to take thy father for mine; so wouldst thou, if the truth
    of thy loue to me were so righteously temper'd, as mine
    is to thee.
    Ros. Well, I will forget the condition of my estate,
    185to reioyce in yours.
    Cel. You know my Father hath no childe, but I, nor
    none is like to haue; and truely when he dies, thou shalt
    be his heire; for what hee hath taken away from thy fa-
    ther perforce, I will render thee againe in affection: by
    190mine honor I will, and when I breake that oath, let mee
    turne monster: therefore my sweet Rose, my deare Rose,
    be merry.
    Ros. From henceforth I will Coz, and deuise sports:
    let me see, what thinke you of falling in Loue?
    195Cel. Marry I prethee doe, to make sport withall: but
    loue no man in good earnest, nor no further in sport ney-
    ther, then with safety of a pure blush, thou maist in ho-
    nor come off againe.
    Ros. What shall be our sport then?
    200Cel. Let vs sit and mocke the good houswife For-
    tune from her wheele, that her gifts may henceforth bee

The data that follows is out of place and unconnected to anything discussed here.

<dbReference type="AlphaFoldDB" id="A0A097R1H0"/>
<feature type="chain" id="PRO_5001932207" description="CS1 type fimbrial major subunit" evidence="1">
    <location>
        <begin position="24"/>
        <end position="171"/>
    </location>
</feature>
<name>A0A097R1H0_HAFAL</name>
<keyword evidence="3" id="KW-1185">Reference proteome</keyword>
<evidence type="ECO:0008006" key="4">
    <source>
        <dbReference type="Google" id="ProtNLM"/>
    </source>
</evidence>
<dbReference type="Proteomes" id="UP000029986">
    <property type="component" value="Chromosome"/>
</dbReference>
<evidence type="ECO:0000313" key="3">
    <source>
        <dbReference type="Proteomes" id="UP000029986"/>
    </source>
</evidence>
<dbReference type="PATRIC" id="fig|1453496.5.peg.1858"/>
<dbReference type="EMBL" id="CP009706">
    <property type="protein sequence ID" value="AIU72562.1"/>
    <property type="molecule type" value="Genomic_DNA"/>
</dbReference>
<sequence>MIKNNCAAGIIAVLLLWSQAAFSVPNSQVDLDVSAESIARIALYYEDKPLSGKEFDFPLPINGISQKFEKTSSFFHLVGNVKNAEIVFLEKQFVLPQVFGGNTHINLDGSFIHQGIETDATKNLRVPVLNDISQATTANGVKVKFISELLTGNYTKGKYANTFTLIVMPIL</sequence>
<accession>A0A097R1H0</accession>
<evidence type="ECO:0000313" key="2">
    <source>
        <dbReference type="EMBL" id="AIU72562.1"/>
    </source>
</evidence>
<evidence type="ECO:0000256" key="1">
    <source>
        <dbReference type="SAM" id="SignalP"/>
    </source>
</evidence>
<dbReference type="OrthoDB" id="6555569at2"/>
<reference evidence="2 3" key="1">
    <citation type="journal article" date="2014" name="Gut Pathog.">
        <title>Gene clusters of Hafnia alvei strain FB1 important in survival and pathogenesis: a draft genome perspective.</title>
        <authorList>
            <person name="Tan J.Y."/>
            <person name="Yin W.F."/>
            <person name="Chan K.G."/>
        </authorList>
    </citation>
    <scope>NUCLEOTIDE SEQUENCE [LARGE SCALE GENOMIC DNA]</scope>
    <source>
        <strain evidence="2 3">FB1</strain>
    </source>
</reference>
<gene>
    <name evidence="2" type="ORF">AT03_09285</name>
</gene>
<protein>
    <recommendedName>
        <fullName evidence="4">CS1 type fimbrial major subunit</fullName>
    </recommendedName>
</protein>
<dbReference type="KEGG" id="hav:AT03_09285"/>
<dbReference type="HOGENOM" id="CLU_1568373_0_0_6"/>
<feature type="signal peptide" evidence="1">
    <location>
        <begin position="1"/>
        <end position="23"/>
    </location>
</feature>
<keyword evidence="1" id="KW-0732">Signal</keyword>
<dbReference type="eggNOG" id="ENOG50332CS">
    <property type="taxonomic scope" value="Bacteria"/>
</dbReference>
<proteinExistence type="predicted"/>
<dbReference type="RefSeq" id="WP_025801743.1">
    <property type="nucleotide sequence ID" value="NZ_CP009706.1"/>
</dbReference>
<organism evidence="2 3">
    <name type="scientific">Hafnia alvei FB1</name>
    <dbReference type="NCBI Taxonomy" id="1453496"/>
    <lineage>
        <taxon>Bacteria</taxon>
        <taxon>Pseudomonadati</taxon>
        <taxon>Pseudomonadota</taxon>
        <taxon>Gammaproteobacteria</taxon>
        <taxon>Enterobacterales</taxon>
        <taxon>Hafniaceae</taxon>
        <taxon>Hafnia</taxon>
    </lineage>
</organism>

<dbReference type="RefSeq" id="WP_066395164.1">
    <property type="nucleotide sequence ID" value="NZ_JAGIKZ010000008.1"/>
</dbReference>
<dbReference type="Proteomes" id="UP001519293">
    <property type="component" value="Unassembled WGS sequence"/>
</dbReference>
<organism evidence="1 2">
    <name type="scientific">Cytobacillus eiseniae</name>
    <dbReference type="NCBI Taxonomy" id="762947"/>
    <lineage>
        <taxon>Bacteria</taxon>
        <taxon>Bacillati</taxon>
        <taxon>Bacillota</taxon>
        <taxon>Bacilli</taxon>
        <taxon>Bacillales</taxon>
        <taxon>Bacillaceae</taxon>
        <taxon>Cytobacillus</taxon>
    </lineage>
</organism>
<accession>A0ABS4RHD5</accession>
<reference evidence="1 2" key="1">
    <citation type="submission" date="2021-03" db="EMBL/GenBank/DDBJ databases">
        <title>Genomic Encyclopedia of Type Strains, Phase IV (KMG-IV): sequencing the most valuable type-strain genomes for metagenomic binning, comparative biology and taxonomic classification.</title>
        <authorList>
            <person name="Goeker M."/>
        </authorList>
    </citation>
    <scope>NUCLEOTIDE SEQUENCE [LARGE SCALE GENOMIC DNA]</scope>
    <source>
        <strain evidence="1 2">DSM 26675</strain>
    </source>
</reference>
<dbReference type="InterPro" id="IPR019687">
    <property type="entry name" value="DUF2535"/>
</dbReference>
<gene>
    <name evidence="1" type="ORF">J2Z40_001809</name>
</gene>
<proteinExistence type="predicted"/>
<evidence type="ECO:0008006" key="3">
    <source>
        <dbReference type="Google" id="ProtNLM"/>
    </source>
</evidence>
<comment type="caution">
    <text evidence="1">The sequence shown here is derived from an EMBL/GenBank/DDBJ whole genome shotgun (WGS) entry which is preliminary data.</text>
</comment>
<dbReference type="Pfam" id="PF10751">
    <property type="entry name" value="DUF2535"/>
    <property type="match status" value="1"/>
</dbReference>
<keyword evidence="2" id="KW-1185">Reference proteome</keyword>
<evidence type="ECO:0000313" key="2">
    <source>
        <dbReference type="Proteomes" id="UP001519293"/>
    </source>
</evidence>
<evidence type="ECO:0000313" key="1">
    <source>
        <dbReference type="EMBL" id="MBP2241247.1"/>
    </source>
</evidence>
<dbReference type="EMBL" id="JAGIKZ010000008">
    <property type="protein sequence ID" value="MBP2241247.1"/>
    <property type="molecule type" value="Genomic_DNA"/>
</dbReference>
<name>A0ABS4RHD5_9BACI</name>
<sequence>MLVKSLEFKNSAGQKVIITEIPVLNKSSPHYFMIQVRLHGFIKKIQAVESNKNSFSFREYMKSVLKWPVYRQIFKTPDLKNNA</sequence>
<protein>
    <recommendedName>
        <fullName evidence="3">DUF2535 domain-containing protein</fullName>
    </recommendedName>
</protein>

bestowed equally.
    Ros. I would wee could doe so: for her benefits are
    mightily misplaced, and the bountifull blinde woman
    205doth most mistake in her gifts to women.
    Cel. 'Tis true, for those that she makes faire, she scarce
    makes honest, & those that she makes honest, she makes
    very illfauouredly.
    Ros. Nay now thou goest from Fortunes office to Na-
    210tures: Fortune reignes in gifts of the world, not in the
    lineaments of Nature.

    Enter Clowne.
    Cel. No; when Nature hath made a faire creature,
    may she not by Fortune fall into the fire? though nature
    215hath giuen vs wit to flout at Fortune, hath not Fortune
    sent in this foole to cut off the argument?
    Ros. Indeed there is fortune too hard for nature, when
    fortune makes natures naturall, the cutter off of natures
    220Cel. Peraduenture this is not Fortunes work neither,
    but Natures, who perceiueth our naturall wits too dull
    to reason of such goddesses, hath sent this Naturall for
    our whetstone. for alwaies the dulnesse of the foole, is
    the whetstone of the wits. How now Witte, whether
    225wander you?
    Clow. Mistresse, you must come away to your farher.
    Cel. Were you made the messenger?
    Clo. No by mine honor, but I was bid to come for you